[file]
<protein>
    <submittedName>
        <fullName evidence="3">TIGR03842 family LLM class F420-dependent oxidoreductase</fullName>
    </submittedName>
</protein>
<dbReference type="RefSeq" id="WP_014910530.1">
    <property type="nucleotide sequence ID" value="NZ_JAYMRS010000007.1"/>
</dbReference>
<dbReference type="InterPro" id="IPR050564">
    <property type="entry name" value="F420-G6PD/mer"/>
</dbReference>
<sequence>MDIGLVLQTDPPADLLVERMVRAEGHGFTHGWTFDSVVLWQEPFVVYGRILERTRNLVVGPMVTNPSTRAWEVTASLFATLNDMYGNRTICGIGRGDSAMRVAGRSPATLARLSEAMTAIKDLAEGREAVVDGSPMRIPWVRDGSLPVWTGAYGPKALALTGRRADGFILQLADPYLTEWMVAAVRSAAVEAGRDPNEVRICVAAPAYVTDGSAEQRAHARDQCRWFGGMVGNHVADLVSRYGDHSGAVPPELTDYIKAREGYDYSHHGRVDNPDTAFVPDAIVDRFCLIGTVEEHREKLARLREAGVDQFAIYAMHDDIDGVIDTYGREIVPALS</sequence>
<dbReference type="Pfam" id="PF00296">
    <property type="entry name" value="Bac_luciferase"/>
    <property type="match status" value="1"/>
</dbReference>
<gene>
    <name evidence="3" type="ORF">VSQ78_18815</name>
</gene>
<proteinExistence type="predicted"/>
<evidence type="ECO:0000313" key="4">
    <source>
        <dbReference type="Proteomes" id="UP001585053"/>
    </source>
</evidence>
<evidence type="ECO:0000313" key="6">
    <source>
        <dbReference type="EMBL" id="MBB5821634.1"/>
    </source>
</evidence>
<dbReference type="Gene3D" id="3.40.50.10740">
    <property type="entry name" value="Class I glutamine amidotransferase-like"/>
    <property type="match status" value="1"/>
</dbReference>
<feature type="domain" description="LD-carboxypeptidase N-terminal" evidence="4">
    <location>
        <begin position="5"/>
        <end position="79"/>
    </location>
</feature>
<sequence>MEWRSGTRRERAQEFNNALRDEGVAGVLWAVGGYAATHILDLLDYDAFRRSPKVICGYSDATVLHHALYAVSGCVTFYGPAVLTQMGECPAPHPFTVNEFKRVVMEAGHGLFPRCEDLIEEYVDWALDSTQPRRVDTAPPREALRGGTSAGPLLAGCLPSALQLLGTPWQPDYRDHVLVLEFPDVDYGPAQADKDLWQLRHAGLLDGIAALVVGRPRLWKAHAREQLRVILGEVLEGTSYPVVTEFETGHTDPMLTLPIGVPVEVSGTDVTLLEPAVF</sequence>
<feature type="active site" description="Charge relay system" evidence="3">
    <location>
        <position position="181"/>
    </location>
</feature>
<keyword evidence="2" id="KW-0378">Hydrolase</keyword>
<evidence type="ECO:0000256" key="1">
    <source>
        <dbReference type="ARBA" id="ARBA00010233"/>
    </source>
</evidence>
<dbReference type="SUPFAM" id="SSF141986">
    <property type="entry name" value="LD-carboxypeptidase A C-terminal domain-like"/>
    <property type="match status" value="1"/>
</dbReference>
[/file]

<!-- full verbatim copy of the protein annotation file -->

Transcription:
<protein>
    <submittedName>
        <fullName evidence="3">TIGR03842 family LLM class F420-dependent oxidoreductase</fullName>
    </submittedName>
</protein>
<dbReference type="RefSeq" id="WP_014910530.1">
    <property type="nucleotide sequence ID" value="NZ_JAYMRS010000007.1"/>
</dbReference>
<dbReference type="InterPro" id="IPR050564">
    <property type="entry name" value="F420-G6PD/mer"/>
</dbReference>
<sequence>MDIGLVLQTDPPADLLVERMVRAEGHGFTHGWTFDSVVLWQEPFVVYGRILERTRNLVVGPMVTNPSTRAWEVTASLFATLNDMYGNRTICGIGRGDSAMRVAGRSPATLARLSEAMTAIKDLAEGREAVVDGSPMRIPWVRDGSLPVWTGAYGPKALALTGRRADGFILQLADPYLTEWMVAAVRSAAVEAGRDPNEVRICVAAPAYVTDGSAEQRAHARDQCRWFGGMVGNHVADLVSRYGDHSGAVPPELTDYIKAREGYDYSHHGRVDNPDTAFVPDAIVDRFCLIGTVEEHREKLARLREAGVDQFAIYAMHDDIDGVIDTYGREIVPALS</sequence>
<dbReference type="Pfam" id="PF00296">
    <property type="entry name" value="Bac_luciferase"/>
    <property type="match status" value="1"/>
</dbReference>
<gene>
    <name evidence="3" type="ORF">VSQ78_18815</name>
</gene>
<proteinExistence type="predicted"/>
<evidence type="ECO:0000313" key="4">
    <source>
        <dbReference type="Proteomes" id="UP001585053"/>
    </source>
</evidence>
<evidence type="ECO:0000313" key="6">
    <source>
        <dbReference type="EMBL" id="MBB5821634.1"/>
    </source>
</evidence>
<dbReference type="Gene3D" id="3.40.50.10740">
    <property type="entry name" value="Class I glutamine amidotransferase-like"/>
    <property type="match status" value="1"/>
</dbReference>
<feature type="domain" description="LD-carboxypeptidase N-terminal" evidence="4">
    <location>
        <begin position="5"/>
        <end position="79"/>
    </location>
</feature>
<sequence>MEWRSGTRRERAQEFNNALRDEGVAGVLWAVGGYAATHILDLLDYDAFRRSPKVICGYSDATVLHHALYAVSGCVTFYGPAVLTQMGECPAPHPFTVNEFKRVVMEAGHGLFPRCEDLIEEYVDWALDSTQPRRVDTAPPREALRGGTSAGPLLAGCLPSALQLLGTPWQPDYRDHVLVLEFPDVDYGPAQADKDLWQLRHAGLLDGIAALVVGRPRLWKAHAREQLRVILGEVLEGTSYPVVTEFETGHTDPMLTLPIGVPVEVSGTDVTLLEPAVF</sequence>
<feature type="active site" description="Charge relay system" evidence="3">
    <location>
        <position position="181"/>
    </location>
</feature>
<keyword evidence="2" id="KW-0378">Hydrolase</keyword>
<evidence type="ECO:0000256" key="1">
    <source>
        <dbReference type="ARBA" id="ARBA00010233"/>
    </source>
</evidence>
<dbReference type="SUPFAM" id="SSF141986">
    <property type="entry name" value="LD-carboxypeptidase A C-terminal domain-like"/>
    <property type="match status" value="1"/>
</dbReference>